161 Maiden Lane

Architecture, condos, New Developments, South Street Seaport

South Street Seaport, 161 Maiden lane, Goldstein Hill & West, Peter Poon, Manhattan condos, nyc new developments, nyc skyline, downtown skyline, East River, New York History

Site excavation has begun on a sleek condominium tower set to erupt into the forefront of one of Manhattan’s most iconic and historical vistas. Developed by Brooklyn-based Fortis Property Group, a 5,000-square-foot site at 161 Maiden Lane is slated to give way to a 150,000 square-foot tower positioned to become downtown’s first residential skyscraper directly fronting the East River.

Earlier this month, Curbed (via Fredrik Ecklund’s Instagram) revealed the project’s official name of “One Seaport” and that it will rise 60 stories. Whether that number reflects actual floors or phantom Trump floors remains to be seen, but permits filed with the Department of Buildings last summer detail a 51-story, 640-foot glass prism designed by Goldstein Hill & West Architects (GHWA). Either way, given the project’s location, small lot size and lack of height limitations, One Seaport promises to be a new marker in the downtown skyline that will provide its lucky residents with spectacular views of the bridges, Brooklyn, and beyond.

Click here for the past, present, and future of 161 Maiden Lane

Featured Story

Architecture, Features, Major Developments, New Developments, Starchitecture, Urban Design

NYC Construction, manhattan apartments, manhattan rentals, manhattan condos, skyscraper living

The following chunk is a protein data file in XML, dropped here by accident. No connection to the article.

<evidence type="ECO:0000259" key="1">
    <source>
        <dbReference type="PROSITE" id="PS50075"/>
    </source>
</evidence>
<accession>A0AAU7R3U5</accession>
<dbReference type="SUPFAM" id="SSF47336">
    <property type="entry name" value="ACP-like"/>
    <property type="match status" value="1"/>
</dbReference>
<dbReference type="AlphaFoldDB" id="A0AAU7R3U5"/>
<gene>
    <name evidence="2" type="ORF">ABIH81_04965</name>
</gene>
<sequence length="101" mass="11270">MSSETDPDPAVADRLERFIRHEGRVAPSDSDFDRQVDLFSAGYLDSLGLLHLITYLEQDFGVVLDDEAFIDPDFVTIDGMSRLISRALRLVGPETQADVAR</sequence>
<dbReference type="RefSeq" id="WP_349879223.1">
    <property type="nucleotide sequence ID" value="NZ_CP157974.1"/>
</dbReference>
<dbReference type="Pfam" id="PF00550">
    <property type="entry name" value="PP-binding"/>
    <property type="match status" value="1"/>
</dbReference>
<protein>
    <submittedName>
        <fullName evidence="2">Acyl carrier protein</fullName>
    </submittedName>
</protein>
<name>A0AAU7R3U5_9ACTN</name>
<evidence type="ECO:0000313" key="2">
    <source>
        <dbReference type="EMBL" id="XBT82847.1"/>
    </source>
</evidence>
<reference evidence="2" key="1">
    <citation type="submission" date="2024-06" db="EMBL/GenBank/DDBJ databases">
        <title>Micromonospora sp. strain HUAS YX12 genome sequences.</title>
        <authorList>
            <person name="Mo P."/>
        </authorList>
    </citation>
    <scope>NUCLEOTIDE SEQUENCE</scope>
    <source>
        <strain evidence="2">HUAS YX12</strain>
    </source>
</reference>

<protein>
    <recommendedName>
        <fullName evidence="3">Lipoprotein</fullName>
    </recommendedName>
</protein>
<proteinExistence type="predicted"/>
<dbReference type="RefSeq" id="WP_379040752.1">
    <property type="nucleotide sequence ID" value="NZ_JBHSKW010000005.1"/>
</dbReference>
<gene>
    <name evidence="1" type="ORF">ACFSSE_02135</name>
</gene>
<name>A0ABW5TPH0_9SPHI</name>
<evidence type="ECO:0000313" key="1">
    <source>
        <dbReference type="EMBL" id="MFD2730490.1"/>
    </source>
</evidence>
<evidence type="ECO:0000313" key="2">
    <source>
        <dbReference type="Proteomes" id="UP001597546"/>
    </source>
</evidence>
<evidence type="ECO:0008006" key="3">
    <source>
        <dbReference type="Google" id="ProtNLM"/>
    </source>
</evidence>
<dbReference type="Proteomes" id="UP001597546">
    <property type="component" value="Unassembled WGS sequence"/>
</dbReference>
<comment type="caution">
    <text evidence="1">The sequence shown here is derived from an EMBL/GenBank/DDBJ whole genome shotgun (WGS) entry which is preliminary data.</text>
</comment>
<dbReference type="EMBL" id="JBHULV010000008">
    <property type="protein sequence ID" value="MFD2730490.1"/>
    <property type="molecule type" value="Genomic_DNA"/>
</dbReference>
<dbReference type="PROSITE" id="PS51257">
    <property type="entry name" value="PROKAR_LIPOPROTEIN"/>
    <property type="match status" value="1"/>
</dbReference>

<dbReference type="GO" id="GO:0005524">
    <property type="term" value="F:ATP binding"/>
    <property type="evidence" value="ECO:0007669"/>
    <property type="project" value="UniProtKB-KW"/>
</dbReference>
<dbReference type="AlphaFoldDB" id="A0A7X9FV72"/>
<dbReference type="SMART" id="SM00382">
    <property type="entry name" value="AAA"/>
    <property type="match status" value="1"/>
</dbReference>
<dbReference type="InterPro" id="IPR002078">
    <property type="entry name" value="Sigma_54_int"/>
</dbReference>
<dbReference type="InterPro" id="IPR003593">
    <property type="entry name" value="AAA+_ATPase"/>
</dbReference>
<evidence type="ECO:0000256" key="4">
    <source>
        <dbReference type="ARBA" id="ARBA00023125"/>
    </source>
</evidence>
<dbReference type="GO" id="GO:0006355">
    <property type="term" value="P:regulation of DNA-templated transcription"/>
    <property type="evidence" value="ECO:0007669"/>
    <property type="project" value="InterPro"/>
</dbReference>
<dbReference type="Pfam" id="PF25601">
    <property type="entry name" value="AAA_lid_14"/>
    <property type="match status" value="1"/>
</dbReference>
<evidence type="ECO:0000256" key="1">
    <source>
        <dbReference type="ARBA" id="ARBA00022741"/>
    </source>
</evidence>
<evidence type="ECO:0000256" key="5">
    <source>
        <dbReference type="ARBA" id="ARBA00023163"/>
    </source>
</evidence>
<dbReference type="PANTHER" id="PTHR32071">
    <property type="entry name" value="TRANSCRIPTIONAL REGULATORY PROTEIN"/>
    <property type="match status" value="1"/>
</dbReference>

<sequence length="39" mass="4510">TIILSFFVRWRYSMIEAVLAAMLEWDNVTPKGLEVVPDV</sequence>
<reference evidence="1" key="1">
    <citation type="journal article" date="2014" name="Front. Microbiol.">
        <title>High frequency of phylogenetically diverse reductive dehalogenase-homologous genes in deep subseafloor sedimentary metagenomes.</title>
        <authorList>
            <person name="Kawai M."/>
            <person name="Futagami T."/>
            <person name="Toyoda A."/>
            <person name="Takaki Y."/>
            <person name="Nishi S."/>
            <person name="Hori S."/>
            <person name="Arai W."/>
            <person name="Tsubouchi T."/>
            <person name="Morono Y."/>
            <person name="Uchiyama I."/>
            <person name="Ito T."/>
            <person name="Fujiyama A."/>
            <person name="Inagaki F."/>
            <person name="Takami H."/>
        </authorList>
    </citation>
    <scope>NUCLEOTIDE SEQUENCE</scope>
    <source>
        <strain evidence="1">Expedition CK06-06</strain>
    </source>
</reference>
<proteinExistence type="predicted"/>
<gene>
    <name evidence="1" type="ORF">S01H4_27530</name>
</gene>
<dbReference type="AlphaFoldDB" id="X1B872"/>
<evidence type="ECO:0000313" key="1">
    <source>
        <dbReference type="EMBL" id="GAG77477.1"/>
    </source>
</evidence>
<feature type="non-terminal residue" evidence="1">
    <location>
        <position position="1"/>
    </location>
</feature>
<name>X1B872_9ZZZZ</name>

You’ve probably realized that New York is in the midst of a skyscraper boom, but if the ubiquitous scaffolding and sidewalk detours haven’t given it away, we bring you further proof — with part two of our series detailing the tallest residential towers set to rise high above the city, forever changing New York’s skyline.

Compared to the previous 26 projects — the tallest of the tall that included ultra-luxury and super-tall towers such as 432 Park Avenue and 125 Greenwich Street — this second batch is composed of smaller buildings ranging from 500 to 700 feet tall and features greater geographical diversity and lots more rentals. With developers scouring the city for less expensive areas to assemble properties, these often-controversial projects are slated to rise in some of our more human-scaled ‘hoods such as East Harlem, South Street Seaport, and Williamsburg.

Will they all get built? Unlikely, but in any case here’s our list

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